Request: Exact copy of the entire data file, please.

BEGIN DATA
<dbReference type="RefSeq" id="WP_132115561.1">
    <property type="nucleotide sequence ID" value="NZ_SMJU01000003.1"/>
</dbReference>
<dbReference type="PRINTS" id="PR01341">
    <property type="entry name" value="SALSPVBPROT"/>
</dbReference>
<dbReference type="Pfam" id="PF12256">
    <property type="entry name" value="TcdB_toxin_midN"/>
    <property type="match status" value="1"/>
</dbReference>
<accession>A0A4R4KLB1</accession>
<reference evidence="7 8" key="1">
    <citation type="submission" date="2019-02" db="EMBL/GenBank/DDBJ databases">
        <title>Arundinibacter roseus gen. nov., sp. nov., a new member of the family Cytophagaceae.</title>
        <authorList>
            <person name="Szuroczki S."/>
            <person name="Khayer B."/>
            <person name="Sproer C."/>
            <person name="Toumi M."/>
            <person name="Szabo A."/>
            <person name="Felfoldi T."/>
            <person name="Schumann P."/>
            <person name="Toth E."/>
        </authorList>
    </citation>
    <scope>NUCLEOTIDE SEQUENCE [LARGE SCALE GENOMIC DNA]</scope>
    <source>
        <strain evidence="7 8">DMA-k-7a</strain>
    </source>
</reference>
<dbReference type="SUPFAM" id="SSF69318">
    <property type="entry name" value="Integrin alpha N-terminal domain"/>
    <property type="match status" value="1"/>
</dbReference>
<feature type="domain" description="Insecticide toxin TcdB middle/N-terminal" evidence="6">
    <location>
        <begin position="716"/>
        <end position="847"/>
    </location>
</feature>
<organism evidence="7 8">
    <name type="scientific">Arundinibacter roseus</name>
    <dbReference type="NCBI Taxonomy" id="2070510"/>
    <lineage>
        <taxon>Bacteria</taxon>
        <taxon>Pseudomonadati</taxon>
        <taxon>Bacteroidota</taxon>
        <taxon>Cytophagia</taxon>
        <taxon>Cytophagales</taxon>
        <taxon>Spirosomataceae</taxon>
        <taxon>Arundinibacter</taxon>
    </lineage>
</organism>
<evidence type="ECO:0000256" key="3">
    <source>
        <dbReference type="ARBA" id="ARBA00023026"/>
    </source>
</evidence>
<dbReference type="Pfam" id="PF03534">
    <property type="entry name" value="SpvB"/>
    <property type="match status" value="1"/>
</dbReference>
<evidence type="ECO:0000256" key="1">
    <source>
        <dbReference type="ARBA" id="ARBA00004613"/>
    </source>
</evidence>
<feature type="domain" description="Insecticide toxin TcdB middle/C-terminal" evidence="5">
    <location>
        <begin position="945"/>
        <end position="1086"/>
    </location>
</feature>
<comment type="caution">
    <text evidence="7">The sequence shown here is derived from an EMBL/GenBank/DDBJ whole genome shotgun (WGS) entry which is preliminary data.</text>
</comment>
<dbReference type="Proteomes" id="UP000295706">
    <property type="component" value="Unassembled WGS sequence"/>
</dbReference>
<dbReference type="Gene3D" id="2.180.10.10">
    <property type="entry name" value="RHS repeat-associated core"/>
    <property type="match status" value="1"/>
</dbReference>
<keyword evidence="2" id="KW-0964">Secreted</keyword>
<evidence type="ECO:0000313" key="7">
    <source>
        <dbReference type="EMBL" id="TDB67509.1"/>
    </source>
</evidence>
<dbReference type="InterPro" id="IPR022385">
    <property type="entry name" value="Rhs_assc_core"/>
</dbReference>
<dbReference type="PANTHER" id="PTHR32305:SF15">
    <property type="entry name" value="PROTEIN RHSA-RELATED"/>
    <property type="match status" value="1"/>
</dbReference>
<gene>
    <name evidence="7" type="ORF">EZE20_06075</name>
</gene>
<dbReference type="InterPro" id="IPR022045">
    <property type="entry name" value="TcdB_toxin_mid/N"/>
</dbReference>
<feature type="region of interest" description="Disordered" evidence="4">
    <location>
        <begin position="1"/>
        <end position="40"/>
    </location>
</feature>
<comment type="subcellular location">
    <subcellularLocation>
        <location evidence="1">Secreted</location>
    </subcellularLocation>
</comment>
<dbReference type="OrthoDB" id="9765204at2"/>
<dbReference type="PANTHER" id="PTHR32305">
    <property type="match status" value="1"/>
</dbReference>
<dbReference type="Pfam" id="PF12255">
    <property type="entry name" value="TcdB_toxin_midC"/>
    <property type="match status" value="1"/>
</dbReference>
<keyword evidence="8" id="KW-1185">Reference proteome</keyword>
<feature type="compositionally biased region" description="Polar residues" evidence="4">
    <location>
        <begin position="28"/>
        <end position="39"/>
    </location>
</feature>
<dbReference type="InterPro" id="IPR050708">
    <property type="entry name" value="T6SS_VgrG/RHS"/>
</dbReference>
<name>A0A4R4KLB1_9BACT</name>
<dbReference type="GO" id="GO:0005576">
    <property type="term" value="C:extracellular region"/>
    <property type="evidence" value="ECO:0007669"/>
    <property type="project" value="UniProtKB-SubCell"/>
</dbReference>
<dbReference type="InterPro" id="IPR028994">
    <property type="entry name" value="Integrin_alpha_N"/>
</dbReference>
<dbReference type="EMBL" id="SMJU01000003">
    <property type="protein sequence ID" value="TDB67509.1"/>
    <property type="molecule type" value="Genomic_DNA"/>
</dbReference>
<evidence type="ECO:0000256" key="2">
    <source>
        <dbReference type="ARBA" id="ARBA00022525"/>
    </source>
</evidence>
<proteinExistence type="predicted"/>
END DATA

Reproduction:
<dbReference type="RefSeq" id="WP_132115561.1">
    <property type="nucleotide sequence ID" value="NZ_SMJU01000003.1"/>
</dbReference>
<dbReference type="PRINTS" id="PR01341">
    <property type="entry name" value="SALSPVBPROT"/>
</dbReference>
<dbReference type="Pfam" id="PF12256">
    <property type="entry name" value="TcdB_toxin_midN"/>
    <property type="match status" value="1"/>
</dbReference>
<accession>A0A4R4KLB1</accession>
<reference evidence="7 8" key="1">
    <citation type="submission" date="2019-02" db="EMBL/GenBank/DDBJ databases">
        <title>Arundinibacter roseus gen. nov., sp. nov., a new member of the family Cytophagaceae.</title>
        <authorList>
            <person name="Szuroczki S."/>
            <person name="Khayer B."/>
            <person name="Sproer C."/>
            <person name="Toumi M."/>
            <person name="Szabo A."/>
            <person name="Felfoldi T."/>
            <person name="Schumann P."/>
            <person name="Toth E."/>
        </authorList>
    </citation>
    <scope>NUCLEOTIDE SEQUENCE [LARGE SCALE GENOMIC DNA]</scope>
    <source>
        <strain evidence="7 8">DMA-k-7a</strain>
    </source>
</reference>
<dbReference type="SUPFAM" id="SSF69318">
    <property type="entry name" value="Integrin alpha N-terminal domain"/>
    <property type="match status" value="1"/>
</dbReference>
<feature type="domain" description="Insecticide toxin TcdB middle/N-terminal" evidence="6">
    <location>
        <begin position="716"/>
        <end position="847"/>
    </location>
</feature>
<organism evidence="7 8">
    <name type="scientific">Arundinibacter roseus</name>
    <dbReference type="NCBI Taxonomy" id="2070510"/>
    <lineage>
        <taxon>Bacteria</taxon>
        <taxon>Pseudomonadati</taxon>
        <taxon>Bacteroidota</taxon>
        <taxon>Cytophagia</taxon>
        <taxon>Cytophagales</taxon>
        <taxon>Spirosomataceae</taxon>
        <taxon>Arundinibacter</taxon>
    </lineage>
</organism>
<evidence type="ECO:0000256" key="3">
    <source>
        <dbReference type="ARBA" id="ARBA00023026"/>
    </source>
</evidence>
<dbReference type="Pfam" id="PF03534">
    <property type="entry name" value="SpvB"/>
    <property type="match status" value="1"/>
</dbReference>
<evidence type="ECO:0000256" key="1">
    <source>
        <dbReference type="ARBA" id="ARBA00004613"/>
    </source>
</evidence>
<feature type="domain" description="Insecticide toxin TcdB middle/C-terminal" evidence="5">
    <location>
        <begin position="945"/>
        <end position="1086"/>
    </location>
</feature>
<comment type="caution">
    <text evidence="7">The sequence shown here is derived from an EMBL/GenBank/DDBJ whole genome shotgun (WGS) entry which is preliminary data.</text>
</comment>
<dbReference type="Proteomes" id="UP000295706">
    <property type="component" value="Unassembled WGS sequence"/>
</dbReference>
<dbReference type="Gene3D" id="2.180.10.10">
    <property type="entry name" value="RHS repeat-associated core"/>
    <property type="match status" value="1"/>
</dbReference>
<keyword evidence="2" id="KW-0964">Secreted</keyword>
<evidence type="ECO:0000313" key="7">
    <source>
        <dbReference type="EMBL" id="TDB67509.1"/>
    </source>
</evidence>
<dbReference type="InterPro" id="IPR022385">
    <property type="entry name" value="Rhs_assc_core"/>
</dbReference>
<dbReference type="PANTHER" id="PTHR32305:SF15">
    <property type="entry name" value="PROTEIN RHSA-RELATED"/>
    <property type="match status" value="1"/>
</dbReference>
<gene>
    <name evidence="7" type="ORF">EZE20_06075</name>
</gene>
<dbReference type="InterPro" id="IPR022045">
    <property type="entry name" value="TcdB_toxin_mid/N"/>
</dbReference>
<feature type="region of interest" description="Disordered" evidence="4">
    <location>
        <begin position="1"/>
        <end position="40"/>
    </location>
</feature>
<comment type="subcellular location">
    <subcellularLocation>
        <location evidence="1">Secreted</location>
    </subcellularLocation>
</comment>
<dbReference type="OrthoDB" id="9765204at2"/>
<dbReference type="PANTHER" id="PTHR32305">
    <property type="match status" value="1"/>
</dbReference>
<dbReference type="Pfam" id="PF12255">
    <property type="entry name" value="TcdB_toxin_midC"/>
    <property type="match status" value="1"/>
</dbReference>
<keyword evidence="8" id="KW-1185">Reference proteome</keyword>
<feature type="compositionally biased region" description="Polar residues" evidence="4">
    <location>
        <begin position="28"/>
        <end position="39"/>
    </location>
</feature>
<dbReference type="InterPro" id="IPR050708">
    <property type="entry name" value="T6SS_VgrG/RHS"/>
</dbReference>
<name>A0A4R4KLB1_9BACT</name>
<dbReference type="GO" id="GO:0005576">
    <property type="term" value="C:extracellular region"/>
    <property type="evidence" value="ECO:0007669"/>
    <property type="project" value="UniProtKB-SubCell"/>
</dbReference>
<dbReference type="InterPro" id="IPR028994">
    <property type="entry name" value="Integrin_alpha_N"/>
</dbReference>
<dbReference type="EMBL" id="SMJU01000003">
    <property type="protein sequence ID" value="TDB67509.1"/>
    <property type="molecule type" value="Genomic_DNA"/>
</dbReference>
<evidence type="ECO:0000256" key="2">
    <source>
        <dbReference type="ARBA" id="ARBA00022525"/>
    </source>
</evidence>
<proteinExistence type="predicted"/>